Thinking over this evening all I have to take to the Eric Sloane Museum to do some spring maintenance on the recently rebuilt Noah Blake cabin. If you haven’t read Eric Sloane’s Diary of an Early American Boy, may I humbly suggest that it is time that you did.
The Silo – Have you been?
From an original pen and ink illustration by Eric Sloane, N.A. Original pen and ink illustration by Eric Sloane, N.A. Learn more about this most fascinating of American artists by visiting www.friendsoftheericsloanemuseum.org
Pleased to announce that The Eric Sloane Museum opens on April 30th for the 2022 season. Here is a throwback photo of Eric Sloane and his dog “Spooky” on the very first opening day of the museum, 28 May, 1969. From Wil Mauch’s Symbols of American Spirit: 50 Years of the Eric Sloane Museum. Image used by permission of the author.
Learn more about how the Friends of the Eric Sloane Museum supports and promotes the legacy of Eric Sloane through a robust partnership with the Eric Sloane Museum by visiting us at www.friendsoftheericsloanemuseum.org.
An early photograph of the interior of the original Noah Blake cabin on the grounds of the Eric Sloane Museum. We rebuilt that cabin after it was determined to be structurally unsound by the state of Connecticut. We hewed (pun intended) to Eric’s vision of the cabin as he illustrated it in his 1962 classic Diary of an Early American Boy: Noah Blake 1805.
Learn more about the reconstruction of the Noah Blake cabin at https://friendsoftheericsloanemuseum.org/cabin/.
A view of the Noah Blake cabin on the grounds of the Eric Sloane Museum shortly after completion. Read more about the cabin, and the book that inspired it here: www.friendsoftheericsloanemuseum.org/cabin
Two of the nicest gentlemen you would care to meet. On the left is Andrew Rowand, who has done an incredible amount of work as the Site Manager for the museum. Andrew is incredibly hard working, has fantastic ideas, and is very knowledgeable about Eric Sloane, the museum, and many, many historic crafts and trades. He has been a great partner!
On the right is John Pennings, my successor in every meaning of the word. John is a natural leader, and is very skilled and knowledgeable in more things than I can even remember. Thank you, John, for serving as our board president.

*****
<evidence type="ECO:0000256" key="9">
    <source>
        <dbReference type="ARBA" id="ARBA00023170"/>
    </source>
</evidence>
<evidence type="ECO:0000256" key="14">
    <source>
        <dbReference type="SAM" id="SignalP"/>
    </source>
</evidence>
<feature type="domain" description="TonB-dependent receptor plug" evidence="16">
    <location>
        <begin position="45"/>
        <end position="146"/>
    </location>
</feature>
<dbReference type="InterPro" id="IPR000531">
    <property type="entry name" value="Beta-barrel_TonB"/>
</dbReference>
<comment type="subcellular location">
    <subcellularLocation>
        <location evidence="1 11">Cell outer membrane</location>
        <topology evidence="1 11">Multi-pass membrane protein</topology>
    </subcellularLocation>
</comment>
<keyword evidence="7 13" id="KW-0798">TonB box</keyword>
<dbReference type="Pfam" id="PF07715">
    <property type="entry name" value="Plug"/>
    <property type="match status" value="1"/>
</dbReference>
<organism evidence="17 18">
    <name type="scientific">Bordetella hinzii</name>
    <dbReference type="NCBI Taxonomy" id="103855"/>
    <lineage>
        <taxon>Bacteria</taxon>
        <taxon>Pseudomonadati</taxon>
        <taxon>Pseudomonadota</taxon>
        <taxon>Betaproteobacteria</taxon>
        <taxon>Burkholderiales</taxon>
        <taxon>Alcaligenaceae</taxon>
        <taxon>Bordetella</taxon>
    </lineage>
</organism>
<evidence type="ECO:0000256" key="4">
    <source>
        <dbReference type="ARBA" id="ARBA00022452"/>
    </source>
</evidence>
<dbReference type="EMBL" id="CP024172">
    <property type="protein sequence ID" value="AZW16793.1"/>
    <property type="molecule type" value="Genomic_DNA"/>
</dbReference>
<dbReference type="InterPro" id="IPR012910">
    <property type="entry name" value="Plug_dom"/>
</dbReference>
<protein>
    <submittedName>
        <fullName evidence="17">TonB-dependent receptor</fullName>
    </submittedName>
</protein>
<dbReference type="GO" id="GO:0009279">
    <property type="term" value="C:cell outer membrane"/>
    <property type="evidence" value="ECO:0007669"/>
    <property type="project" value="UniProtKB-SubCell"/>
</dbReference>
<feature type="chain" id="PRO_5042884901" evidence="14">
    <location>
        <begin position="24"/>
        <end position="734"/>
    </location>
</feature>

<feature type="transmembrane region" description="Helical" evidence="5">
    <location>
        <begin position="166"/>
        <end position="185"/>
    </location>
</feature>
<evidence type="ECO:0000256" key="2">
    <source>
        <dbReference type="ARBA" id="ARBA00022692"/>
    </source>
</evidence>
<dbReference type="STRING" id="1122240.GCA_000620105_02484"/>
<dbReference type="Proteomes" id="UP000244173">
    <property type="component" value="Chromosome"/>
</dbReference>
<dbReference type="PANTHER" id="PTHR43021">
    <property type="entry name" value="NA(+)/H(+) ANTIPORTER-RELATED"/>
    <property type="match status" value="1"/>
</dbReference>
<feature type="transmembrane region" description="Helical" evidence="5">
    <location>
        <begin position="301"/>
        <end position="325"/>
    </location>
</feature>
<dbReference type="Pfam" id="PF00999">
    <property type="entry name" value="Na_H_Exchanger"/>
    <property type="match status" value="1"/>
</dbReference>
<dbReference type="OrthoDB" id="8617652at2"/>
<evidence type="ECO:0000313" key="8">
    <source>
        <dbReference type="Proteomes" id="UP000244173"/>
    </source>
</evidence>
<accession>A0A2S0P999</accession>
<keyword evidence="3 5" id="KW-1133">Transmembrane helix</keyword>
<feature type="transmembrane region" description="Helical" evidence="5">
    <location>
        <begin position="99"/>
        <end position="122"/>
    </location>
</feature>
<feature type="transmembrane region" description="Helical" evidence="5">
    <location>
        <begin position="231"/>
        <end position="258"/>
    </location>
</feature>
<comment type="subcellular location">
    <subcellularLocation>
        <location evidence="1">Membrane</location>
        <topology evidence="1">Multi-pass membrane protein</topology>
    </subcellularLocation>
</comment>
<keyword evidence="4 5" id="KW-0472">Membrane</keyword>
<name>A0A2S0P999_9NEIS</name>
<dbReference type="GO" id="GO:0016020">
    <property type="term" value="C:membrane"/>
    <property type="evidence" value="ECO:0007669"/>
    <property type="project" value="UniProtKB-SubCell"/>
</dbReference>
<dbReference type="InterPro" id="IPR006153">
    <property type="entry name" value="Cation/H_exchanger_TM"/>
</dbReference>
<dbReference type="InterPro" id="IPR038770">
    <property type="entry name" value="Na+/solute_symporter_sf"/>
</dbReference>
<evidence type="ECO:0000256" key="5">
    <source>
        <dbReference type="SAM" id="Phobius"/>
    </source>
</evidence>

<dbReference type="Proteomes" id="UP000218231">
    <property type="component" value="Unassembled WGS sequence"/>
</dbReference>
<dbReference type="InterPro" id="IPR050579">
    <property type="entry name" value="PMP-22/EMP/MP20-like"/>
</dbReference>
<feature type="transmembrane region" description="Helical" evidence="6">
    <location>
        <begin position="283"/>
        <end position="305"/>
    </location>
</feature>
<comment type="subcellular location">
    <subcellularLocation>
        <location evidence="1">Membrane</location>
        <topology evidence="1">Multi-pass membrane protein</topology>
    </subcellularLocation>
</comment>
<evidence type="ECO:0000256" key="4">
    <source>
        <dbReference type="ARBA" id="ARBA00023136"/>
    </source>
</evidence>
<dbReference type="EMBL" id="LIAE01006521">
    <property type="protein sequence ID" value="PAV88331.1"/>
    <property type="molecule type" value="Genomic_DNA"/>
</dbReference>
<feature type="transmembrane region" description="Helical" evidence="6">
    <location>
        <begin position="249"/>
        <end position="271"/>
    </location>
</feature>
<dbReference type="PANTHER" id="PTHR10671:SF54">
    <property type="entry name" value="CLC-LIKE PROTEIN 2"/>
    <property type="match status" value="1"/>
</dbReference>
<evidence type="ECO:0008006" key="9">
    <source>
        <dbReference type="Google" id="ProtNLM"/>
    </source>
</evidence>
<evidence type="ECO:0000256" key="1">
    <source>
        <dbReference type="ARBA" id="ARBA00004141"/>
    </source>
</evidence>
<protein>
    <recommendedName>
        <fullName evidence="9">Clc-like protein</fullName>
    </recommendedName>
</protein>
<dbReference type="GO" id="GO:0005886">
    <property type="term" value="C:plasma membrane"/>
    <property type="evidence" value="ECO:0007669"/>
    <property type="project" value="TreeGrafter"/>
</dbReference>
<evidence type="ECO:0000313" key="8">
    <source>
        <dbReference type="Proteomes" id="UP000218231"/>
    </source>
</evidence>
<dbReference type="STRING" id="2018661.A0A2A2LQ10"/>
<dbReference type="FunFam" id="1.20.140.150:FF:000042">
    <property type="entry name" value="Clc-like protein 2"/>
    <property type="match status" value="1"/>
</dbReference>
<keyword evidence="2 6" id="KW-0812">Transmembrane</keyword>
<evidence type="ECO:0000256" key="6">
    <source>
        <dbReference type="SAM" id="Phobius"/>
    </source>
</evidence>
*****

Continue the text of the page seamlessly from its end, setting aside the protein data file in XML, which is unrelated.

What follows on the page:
We’re surveying the lean-to shed and listening to Andrew’s needs for an enclosed space dedicated to education…it looks as if this will be the next major project that the Friends of the Eric Sloane Museum will undertake in support of our mission to assist the museum. We will keep you posted!
Author and artist Eric Sloane (1905-1985) photographed outside of the newly built Noah Blake cabin, probably late summer of 1974. It appears that Eric has in his right hand several riven wooden shingles.
After a period of about a decade of being shuttered to public visitation, the Friends of the Eric Sloane Museum undertook a 4 year project of completely rebuilding the cabin, using as a template the cabin as drawn by Eric in his 1962 “Dairy of an Early American Boy: Noah Blake 1805”. You can read more about the cabin, and the book that inspired it here: www.friendsoftheericsloanemuseum.org/cabin
A big thank you to Scott Sheldon and John Pennings of the Friends of the Eric Sloane Museum and museum head Andrew Rowand for all their incredible work on the Noah Blake cabin yesterday! My special thanks to Andrew for going the extra mile in helping me to install the brand new hands-on simple machines exhibit in the cabin. Visitors young and old can now experiment with simple machines and understand fully how they can provide a mechanical advantage.